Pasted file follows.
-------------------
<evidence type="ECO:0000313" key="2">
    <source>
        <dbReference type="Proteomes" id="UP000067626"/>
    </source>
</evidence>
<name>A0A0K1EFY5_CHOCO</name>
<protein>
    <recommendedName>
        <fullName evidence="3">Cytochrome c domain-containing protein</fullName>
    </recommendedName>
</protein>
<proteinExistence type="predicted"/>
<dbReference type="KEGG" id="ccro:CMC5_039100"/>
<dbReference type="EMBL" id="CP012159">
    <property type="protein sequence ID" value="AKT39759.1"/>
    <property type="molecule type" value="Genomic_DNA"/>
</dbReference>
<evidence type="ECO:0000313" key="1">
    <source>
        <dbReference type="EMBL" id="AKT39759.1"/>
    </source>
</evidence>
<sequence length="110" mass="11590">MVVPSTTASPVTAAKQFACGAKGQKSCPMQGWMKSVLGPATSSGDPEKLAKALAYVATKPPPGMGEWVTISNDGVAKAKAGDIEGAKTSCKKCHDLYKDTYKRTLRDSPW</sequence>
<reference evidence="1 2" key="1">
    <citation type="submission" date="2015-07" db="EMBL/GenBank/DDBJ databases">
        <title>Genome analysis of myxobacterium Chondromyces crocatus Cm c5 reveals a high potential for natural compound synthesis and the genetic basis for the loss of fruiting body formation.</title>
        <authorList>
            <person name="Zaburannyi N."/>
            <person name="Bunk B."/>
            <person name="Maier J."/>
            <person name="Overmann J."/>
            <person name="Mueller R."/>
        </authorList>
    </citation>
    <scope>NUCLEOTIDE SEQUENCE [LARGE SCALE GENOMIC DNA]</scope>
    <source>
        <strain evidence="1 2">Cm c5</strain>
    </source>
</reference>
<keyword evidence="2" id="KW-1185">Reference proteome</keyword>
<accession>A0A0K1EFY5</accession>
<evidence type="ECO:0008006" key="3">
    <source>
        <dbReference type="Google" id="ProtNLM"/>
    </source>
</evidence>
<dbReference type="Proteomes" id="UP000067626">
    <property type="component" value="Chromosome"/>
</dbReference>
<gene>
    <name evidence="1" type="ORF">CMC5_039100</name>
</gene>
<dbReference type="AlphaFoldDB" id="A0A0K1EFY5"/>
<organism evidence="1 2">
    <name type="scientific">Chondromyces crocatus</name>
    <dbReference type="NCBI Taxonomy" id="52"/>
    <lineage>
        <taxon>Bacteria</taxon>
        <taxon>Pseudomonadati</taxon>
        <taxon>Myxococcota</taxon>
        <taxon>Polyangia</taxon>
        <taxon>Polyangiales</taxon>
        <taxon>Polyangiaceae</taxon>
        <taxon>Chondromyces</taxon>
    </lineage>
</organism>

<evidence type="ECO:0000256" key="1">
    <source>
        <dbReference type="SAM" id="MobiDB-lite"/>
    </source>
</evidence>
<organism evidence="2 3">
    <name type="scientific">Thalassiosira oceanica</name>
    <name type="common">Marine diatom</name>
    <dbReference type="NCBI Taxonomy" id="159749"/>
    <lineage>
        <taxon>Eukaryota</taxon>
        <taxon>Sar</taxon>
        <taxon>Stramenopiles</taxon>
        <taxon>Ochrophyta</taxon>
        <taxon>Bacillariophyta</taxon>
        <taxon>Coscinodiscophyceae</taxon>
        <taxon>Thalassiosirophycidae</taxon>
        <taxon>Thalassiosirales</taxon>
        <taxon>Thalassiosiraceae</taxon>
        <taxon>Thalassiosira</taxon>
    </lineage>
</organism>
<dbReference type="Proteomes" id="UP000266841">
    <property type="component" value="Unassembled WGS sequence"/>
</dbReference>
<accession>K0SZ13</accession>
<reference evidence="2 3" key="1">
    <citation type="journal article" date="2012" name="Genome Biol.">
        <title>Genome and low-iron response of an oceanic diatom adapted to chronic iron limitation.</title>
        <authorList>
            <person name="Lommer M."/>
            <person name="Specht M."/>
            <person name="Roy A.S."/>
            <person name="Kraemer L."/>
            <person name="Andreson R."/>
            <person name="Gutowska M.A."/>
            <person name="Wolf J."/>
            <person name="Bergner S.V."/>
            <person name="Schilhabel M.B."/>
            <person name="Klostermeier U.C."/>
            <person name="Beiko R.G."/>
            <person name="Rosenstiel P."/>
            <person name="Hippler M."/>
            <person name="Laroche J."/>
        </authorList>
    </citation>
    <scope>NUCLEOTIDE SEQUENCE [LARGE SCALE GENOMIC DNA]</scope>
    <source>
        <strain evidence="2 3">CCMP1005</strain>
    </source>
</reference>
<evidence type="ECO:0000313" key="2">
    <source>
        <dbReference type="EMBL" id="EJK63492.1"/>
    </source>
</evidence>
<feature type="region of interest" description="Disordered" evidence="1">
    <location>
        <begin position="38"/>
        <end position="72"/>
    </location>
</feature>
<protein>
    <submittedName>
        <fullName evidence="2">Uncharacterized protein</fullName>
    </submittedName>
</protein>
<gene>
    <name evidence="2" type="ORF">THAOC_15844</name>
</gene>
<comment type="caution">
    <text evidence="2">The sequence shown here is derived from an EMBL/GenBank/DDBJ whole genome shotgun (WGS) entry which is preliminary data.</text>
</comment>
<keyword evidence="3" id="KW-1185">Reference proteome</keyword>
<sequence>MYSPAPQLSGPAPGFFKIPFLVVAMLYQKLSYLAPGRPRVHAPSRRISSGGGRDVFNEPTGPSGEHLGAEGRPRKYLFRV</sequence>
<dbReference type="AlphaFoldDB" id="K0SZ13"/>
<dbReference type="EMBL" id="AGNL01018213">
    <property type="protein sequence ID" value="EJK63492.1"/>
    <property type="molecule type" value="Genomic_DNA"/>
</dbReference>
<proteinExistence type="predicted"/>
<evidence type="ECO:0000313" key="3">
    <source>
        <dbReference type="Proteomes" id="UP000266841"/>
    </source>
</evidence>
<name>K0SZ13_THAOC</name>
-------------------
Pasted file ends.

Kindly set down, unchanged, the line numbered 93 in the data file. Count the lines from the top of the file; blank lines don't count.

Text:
<reference evidence="2 3" key="1">